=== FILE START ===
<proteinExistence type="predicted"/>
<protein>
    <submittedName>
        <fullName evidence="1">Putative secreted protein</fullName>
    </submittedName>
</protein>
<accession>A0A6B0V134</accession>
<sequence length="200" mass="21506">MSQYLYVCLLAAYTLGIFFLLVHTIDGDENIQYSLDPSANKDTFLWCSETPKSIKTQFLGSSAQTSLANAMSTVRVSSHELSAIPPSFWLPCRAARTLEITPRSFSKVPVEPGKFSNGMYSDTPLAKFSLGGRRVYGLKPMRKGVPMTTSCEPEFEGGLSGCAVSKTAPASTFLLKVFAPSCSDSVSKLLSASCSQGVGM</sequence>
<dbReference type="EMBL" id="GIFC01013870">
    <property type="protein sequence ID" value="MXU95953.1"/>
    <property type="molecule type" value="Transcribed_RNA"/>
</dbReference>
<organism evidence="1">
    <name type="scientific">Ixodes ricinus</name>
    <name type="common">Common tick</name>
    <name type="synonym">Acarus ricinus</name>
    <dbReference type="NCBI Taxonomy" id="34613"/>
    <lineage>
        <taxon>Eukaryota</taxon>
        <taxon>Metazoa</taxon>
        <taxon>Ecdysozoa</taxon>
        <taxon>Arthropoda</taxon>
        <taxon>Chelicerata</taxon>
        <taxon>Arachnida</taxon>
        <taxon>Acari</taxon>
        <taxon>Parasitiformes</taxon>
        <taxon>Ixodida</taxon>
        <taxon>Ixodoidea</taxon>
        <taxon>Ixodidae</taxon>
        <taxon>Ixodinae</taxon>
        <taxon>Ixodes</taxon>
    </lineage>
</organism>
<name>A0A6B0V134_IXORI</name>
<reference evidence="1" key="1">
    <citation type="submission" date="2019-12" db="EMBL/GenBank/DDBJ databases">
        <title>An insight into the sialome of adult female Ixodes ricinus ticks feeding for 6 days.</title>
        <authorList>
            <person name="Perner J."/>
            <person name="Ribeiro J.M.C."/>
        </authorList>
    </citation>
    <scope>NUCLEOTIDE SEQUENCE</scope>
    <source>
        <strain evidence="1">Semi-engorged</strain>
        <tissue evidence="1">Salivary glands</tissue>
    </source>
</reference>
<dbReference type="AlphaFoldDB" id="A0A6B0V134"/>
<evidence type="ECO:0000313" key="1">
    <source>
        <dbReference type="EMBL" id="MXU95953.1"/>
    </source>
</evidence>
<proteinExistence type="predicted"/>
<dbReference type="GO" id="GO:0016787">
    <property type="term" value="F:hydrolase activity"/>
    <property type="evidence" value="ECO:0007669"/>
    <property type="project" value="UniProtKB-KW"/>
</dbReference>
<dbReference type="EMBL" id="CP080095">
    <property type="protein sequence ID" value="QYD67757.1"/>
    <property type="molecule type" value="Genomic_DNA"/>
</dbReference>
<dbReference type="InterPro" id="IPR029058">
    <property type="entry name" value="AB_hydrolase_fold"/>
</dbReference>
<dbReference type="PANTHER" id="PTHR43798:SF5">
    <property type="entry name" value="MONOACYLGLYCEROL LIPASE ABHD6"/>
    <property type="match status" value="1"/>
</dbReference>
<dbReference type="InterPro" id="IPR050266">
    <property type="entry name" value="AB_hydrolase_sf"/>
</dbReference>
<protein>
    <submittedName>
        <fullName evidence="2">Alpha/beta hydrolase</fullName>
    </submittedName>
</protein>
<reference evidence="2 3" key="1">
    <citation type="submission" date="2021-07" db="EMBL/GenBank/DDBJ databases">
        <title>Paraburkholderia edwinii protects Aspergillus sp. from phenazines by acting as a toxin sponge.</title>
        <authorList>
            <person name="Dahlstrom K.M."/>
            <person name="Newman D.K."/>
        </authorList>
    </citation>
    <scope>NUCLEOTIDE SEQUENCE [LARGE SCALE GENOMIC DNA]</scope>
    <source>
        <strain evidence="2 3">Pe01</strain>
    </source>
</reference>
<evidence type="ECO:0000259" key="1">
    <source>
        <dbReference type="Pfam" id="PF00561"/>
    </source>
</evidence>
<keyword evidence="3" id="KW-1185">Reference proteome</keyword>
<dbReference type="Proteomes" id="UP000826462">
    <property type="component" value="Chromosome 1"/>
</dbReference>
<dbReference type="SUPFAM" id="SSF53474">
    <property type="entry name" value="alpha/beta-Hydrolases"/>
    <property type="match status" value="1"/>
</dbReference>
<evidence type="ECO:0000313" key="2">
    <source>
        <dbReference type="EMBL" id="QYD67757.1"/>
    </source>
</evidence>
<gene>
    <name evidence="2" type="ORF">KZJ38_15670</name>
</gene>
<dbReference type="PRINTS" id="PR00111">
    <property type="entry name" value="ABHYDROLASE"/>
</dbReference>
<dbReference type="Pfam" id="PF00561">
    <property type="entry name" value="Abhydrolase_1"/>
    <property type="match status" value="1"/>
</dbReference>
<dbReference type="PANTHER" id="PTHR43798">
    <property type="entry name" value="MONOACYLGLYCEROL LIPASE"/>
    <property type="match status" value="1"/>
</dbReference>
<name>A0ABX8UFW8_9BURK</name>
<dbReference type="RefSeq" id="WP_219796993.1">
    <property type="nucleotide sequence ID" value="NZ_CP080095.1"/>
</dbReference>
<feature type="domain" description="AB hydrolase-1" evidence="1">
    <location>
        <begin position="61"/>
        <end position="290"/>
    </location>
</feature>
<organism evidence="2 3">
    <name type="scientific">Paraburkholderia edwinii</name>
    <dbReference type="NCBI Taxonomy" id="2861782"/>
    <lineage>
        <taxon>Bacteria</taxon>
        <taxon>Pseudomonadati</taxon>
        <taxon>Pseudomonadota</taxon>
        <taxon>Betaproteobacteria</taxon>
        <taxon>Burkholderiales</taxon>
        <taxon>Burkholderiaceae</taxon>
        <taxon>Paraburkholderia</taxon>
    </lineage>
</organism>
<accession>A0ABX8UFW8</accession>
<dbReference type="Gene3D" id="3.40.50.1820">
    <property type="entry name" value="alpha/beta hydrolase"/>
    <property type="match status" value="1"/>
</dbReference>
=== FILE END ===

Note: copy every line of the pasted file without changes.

<proteinExistence type="predicted"/>
<protein>
    <submittedName>
        <fullName evidence="1">Putative secreted protein</fullName>
    </submittedName>
</protein>
<accession>A0A6B0V134</accession>
<sequence length="200" mass="21506">MSQYLYVCLLAAYTLGIFFLLVHTIDGDENIQYSLDPSANKDTFLWCSETPKSIKTQFLGSSAQTSLANAMSTVRVSSHELSAIPPSFWLPCRAARTLEITPRSFSKVPVEPGKFSNGMYSDTPLAKFSLGGRRVYGLKPMRKGVPMTTSCEPEFEGGLSGCAVSKTAPASTFLLKVFAPSCSDSVSKLLSASCSQGVGM</sequence>
<dbReference type="EMBL" id="GIFC01013870">
    <property type="protein sequence ID" value="MXU95953.1"/>
    <property type="molecule type" value="Transcribed_RNA"/>
</dbReference>
<organism evidence="1">
    <name type="scientific">Ixodes ricinus</name>
    <name type="common">Common tick</name>
    <name type="synonym">Acarus ricinus</name>
    <dbReference type="NCBI Taxonomy" id="34613"/>
    <lineage>
        <taxon>Eukaryota</taxon>
        <taxon>Metazoa</taxon>
        <taxon>Ecdysozoa</taxon>
        <taxon>Arthropoda</taxon>
        <taxon>Chelicerata</taxon>
        <taxon>Arachnida</taxon>
        <taxon>Acari</taxon>
        <taxon>Parasitiformes</taxon>
        <taxon>Ixodida</taxon>
        <taxon>Ixodoidea</taxon>
        <taxon>Ixodidae</taxon>
        <taxon>Ixodinae</taxon>
        <taxon>Ixodes</taxon>
    </lineage>
</organism>
<name>A0A6B0V134_IXORI</name>
<reference evidence="1" key="1">
    <citation type="submission" date="2019-12" db="EMBL/GenBank/DDBJ databases">
        <title>An insight into the sialome of adult female Ixodes ricinus ticks feeding for 6 days.</title>
        <authorList>
            <person name="Perner J."/>
            <person name="Ribeiro J.M.C."/>
        </authorList>
    </citation>
    <scope>NUCLEOTIDE SEQUENCE</scope>
    <source>
        <strain evidence="1">Semi-engorged</strain>
        <tissue evidence="1">Salivary glands</tissue>
    </source>
</reference>
<dbReference type="AlphaFoldDB" id="A0A6B0V134"/>
<evidence type="ECO:0000313" key="1">
    <source>
        <dbReference type="EMBL" id="MXU95953.1"/>
    </source>
</evidence>
<proteinExistence type="predicted"/>
<dbReference type="GO" id="GO:0016787">
    <property type="term" value="F:hydrolase activity"/>
    <property type="evidence" value="ECO:0007669"/>
    <property type="project" value="UniProtKB-KW"/>
</dbReference>
<dbReference type="EMBL" id="CP080095">
    <property type="protein sequence ID" value="QYD67757.1"/>
    <property type="molecule type" value="Genomic_DNA"/>
</dbReference>
<dbReference type="InterPro" id="IPR029058">
    <property type="entry name" value="AB_hydrolase_fold"/>
</dbReference>
<dbReference type="PANTHER" id="PTHR43798:SF5">
    <property type="entry name" value="MONOACYLGLYCEROL LIPASE ABHD6"/>
    <property type="match status" value="1"/>
</dbReference>
<dbReference type="InterPro" id="IPR050266">
    <property type="entry name" value="AB_hydrolase_sf"/>
</dbReference>
<protein>
    <submittedName>
        <fullName evidence="2">Alpha/beta hydrolase</fullName>
    </submittedName>
</protein>
<reference evidence="2 3" key="1">
    <citation type="submission" date="2021-07" db="EMBL/GenBank/DDBJ databases">
        <title>Paraburkholderia edwinii protects Aspergillus sp. from phenazines by acting as a toxin sponge.</title>
        <authorList>
            <person name="Dahlstrom K.M."/>
            <person name="Newman D.K."/>
        </authorList>
    </citation>
    <scope>NUCLEOTIDE SEQUENCE [LARGE SCALE GENOMIC DNA]</scope>
    <source>
        <strain evidence="2 3">Pe01</strain>
    </source>
</reference>
<evidence type="ECO:0000259" key="1">
    <source>
        <dbReference type="Pfam" id="PF00561"/>
    </source>
</evidence>
<keyword evidence="3" id="KW-1185">Reference proteome</keyword>
<dbReference type="Proteomes" id="UP000826462">
    <property type="component" value="Chromosome 1"/>
</dbReference>
<dbReference type="SUPFAM" id="SSF53474">
    <property type="entry name" value="alpha/beta-Hydrolases"/>
    <property type="match status" value="1"/>
</dbReference>
<evidence type="ECO:0000313" key="2">
    <source>
        <dbReference type="EMBL" id="QYD67757.1"/>
    </source>
</evidence>
<gene>
    <name evidence="2" type="ORF">KZJ38_15670</name>
</gene>
<dbReference type="PRINTS" id="PR00111">
    <property type="entry name" value="ABHYDROLASE"/>
</dbReference>
<dbReference type="Pfam" id="PF00561">
    <property type="entry name" value="Abhydrolase_1"/>
    <property type="match status" value="1"/>
</dbReference>
<dbReference type="PANTHER" id="PTHR43798">
    <property type="entry name" value="MONOACYLGLYCEROL LIPASE"/>
    <property type="match status" value="1"/>
</dbReference>
<name>A0ABX8UFW8_9BURK</name>
<dbReference type="RefSeq" id="WP_219796993.1">
    <property type="nucleotide sequence ID" value="NZ_CP080095.1"/>
</dbReference>
<feature type="domain" description="AB hydrolase-1" evidence="1">
    <location>
        <begin position="61"/>
        <end position="290"/>
    </location>
</feature>
<organism evidence="2 3">
    <name type="scientific">Paraburkholderia edwinii</name>
    <dbReference type="NCBI Taxonomy" id="2861782"/>
    <lineage>
        <taxon>Bacteria</taxon>
        <taxon>Pseudomonadati</taxon>
        <taxon>Pseudomonadota</taxon>
        <taxon>Betaproteobacteria</taxon>
        <taxon>Burkholderiales</taxon>
        <taxon>Burkholderiaceae</taxon>
        <taxon>Paraburkholderia</taxon>
    </lineage>
</organism>
<accession>A0ABX8UFW8</accession>
<dbReference type="Gene3D" id="3.40.50.1820">
    <property type="entry name" value="alpha/beta hydrolase"/>
    <property type="match status" value="1"/>
</dbReference>